Rolling a car's spare tire up to the flat tire to change it out, while it snows.

Tire maintenance & safety

How to change a flat tire: Your essential guide to winter tire replacement

A flat tire is never a welcome experience, but it can be even more complicated when the temps plummet, and there’s snow or ice on the ground.

Remember the flat tire scene from the movie “A Christmas Story”? Even if Ralphie is there to cheer you up, flat tires during winter cause misery.

With that said, many winter flats are preventable by outfitting your vehicle with the optimal season tires. Winter tires are designed to remain soft at winter temperatures and provide better grip roadways. They also have treads that are designed to channel more water providing better control.

But flats can still happen, so it's better to prepare yourself properly should you experience a critical loss of tire pressure while on the road this winter. Here’s some guidance on what to do when you get a flat during the winter months.

safely pulled over to work on car on snowy road

Put together a winter flat tire kit

The days get dark earlier, and the colder temps can cause loss of focus and dexterity. Preparation for these conditions is key and begins with a winter tire kit.

Here are some items that can make changing that dreaded winter flat simpler.

  • Gloves: You’ll need a pair of warm gloves that can still let you grip the tire iron while wearing them. If you wear standard driving gloves, they are likely not warm enough. A pair of latex or rubber gloves worn under your tire-changing gloves will help keep your hands dry in slushy conditions.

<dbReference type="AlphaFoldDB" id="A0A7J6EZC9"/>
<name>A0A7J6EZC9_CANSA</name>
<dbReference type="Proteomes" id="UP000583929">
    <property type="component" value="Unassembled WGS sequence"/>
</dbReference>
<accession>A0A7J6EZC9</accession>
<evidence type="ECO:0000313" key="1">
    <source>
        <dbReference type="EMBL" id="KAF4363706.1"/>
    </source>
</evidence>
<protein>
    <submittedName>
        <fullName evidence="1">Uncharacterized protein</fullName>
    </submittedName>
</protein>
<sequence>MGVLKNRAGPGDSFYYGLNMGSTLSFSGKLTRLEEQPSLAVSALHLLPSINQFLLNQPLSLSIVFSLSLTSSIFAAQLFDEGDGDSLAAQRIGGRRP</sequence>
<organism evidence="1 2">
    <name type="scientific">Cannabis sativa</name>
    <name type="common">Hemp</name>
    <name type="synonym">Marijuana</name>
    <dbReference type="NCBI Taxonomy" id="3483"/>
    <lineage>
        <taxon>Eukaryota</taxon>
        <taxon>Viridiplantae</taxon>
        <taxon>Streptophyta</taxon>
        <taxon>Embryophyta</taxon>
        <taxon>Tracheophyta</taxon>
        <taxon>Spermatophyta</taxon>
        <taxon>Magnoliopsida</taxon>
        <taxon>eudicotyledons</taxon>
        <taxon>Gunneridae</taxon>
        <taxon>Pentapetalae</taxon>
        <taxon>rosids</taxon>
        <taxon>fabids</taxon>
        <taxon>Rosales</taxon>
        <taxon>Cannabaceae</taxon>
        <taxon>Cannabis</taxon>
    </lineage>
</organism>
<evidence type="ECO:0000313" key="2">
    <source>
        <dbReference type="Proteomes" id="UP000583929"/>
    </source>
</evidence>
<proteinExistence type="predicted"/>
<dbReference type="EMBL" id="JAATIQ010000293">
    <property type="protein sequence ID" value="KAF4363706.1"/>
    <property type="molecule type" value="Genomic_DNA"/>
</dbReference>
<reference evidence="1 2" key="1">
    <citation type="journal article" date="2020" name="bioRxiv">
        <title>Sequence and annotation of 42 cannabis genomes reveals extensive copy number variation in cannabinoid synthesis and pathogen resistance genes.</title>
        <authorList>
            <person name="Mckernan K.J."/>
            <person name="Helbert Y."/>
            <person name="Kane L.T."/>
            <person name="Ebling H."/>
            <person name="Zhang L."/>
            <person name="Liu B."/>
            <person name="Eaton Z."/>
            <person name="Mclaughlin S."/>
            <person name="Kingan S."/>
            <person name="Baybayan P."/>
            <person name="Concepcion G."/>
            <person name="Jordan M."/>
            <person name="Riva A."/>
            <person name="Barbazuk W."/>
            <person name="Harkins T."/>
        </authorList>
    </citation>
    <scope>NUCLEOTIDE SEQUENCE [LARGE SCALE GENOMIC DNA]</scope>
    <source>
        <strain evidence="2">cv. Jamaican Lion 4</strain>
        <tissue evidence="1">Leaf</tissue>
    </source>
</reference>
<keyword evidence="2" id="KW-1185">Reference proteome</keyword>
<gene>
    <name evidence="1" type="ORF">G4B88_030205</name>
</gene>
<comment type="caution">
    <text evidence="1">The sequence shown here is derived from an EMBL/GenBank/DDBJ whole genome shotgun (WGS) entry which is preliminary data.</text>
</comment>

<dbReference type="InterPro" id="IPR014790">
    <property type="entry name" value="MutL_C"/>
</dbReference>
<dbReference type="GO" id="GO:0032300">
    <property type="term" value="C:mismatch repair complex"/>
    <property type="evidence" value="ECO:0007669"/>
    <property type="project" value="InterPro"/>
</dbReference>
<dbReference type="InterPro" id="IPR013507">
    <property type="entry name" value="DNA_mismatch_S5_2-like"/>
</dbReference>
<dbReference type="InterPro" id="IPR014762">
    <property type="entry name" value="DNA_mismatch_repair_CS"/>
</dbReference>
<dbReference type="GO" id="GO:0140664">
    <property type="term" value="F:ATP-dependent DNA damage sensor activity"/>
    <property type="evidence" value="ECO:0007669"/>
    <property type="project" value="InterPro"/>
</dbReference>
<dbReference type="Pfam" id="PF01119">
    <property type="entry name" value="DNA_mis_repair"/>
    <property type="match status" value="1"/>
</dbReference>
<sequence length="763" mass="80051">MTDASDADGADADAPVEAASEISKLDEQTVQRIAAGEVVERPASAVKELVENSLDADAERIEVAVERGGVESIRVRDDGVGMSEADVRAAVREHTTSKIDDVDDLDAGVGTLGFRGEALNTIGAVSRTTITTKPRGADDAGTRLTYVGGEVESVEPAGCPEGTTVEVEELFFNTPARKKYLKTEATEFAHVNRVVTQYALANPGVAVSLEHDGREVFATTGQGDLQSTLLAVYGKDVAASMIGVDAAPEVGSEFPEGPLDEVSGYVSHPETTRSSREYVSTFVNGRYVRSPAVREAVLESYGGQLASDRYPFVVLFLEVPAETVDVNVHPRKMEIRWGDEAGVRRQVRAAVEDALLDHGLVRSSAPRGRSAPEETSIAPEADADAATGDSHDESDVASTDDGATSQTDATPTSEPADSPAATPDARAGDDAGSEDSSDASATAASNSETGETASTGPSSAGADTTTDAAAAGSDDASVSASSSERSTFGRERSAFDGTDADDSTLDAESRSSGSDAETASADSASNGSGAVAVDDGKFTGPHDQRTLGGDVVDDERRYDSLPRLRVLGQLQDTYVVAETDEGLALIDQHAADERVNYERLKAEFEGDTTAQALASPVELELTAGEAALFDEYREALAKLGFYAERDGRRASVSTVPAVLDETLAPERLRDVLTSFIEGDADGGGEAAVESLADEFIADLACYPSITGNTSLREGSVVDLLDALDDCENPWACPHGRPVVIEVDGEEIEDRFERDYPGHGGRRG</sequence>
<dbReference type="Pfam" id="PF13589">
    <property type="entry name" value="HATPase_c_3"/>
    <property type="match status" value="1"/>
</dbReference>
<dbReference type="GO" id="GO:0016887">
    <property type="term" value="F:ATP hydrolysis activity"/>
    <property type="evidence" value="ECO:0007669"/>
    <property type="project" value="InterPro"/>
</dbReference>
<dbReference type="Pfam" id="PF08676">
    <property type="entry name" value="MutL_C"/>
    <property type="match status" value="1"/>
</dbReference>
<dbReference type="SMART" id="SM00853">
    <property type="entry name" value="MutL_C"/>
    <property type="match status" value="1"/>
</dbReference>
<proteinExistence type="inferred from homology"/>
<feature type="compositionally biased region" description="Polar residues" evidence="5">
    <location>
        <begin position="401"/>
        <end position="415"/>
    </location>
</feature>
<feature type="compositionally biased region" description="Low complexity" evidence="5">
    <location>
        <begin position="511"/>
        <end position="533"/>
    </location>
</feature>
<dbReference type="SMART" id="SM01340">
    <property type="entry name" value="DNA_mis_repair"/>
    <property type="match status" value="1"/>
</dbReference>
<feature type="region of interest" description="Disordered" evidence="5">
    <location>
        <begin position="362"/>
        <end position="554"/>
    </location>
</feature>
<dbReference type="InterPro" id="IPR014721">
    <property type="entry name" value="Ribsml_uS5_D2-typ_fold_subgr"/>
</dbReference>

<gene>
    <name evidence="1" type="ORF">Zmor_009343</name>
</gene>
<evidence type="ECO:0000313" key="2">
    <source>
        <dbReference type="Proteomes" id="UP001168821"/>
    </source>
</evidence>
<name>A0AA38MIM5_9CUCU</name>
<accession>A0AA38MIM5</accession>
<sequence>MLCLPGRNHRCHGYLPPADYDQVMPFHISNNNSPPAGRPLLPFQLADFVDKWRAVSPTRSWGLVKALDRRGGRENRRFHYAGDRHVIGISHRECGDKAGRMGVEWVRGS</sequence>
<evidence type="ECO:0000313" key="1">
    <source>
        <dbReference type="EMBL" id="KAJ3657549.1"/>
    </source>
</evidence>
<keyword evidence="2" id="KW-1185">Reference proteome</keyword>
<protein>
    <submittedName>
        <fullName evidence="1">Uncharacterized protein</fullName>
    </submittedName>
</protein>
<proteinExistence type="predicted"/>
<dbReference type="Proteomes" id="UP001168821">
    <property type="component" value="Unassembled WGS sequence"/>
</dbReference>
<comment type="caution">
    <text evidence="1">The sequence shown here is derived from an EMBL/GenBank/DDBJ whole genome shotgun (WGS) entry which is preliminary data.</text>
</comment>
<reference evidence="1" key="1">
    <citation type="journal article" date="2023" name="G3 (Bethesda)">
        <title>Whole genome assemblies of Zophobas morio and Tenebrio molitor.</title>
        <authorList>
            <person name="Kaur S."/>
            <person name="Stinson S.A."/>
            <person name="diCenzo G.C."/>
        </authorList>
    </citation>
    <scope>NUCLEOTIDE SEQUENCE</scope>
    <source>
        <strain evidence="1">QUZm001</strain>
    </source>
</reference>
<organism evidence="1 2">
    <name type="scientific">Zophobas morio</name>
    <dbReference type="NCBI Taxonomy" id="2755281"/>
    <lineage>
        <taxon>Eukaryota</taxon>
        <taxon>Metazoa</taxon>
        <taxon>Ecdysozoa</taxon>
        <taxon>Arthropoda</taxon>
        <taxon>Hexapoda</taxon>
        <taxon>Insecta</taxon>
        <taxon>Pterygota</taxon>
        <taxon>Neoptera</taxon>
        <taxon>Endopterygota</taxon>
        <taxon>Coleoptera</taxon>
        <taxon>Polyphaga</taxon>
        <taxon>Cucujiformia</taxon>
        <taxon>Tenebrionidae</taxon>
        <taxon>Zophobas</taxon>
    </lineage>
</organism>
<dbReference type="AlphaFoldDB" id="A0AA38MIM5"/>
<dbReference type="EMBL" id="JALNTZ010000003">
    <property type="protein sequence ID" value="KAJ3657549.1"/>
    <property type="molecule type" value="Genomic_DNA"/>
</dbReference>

• Small tarp: It’s a good idea to set out your tools and small parts on a small tarp—preferably in a bright color to keep everything visible and easy to find—to avoid losing anything in the snow or puddles. Plus, you can kneel on it.
  • Ponchos: It could be raining when you get a flat. Keep more than one poncho on hand in case anyone else stops to help you. You can also use a poncho to kneel on or hold bolts if you don’t have a tarp.
  • Hand warmers: A little extra heat from these convenient little pouches can help ward off frostbite.
  • Winter socks: Get an extra pair with insulating materials, such as wool or alpaca, in case you’re wearing dress socks or accidentally step in a big, cold puddle.
  • Working flashlight: Check every so often to see if the light and batteries still work in this flashlight—especially since it remains inside a cold vehicle.
  • Lubricant spray: If your lug nuts are rusty or stuck for any reason, you may be able to loosen them with some lubricant.
  • Pack extra winter clothes: Even if you’re getting into a thoroughly warmed-up automobile, make sure that you pack extra clothes that are appropriate for the outdoor temperatures. While it’s feasible to have a pair of gloves and some socks in your trunk, you probably won’t be keeping your favorite, toasty winter coat and scarf in there.

Inspecting a flat tire in the snow

Changing a flat in winter weather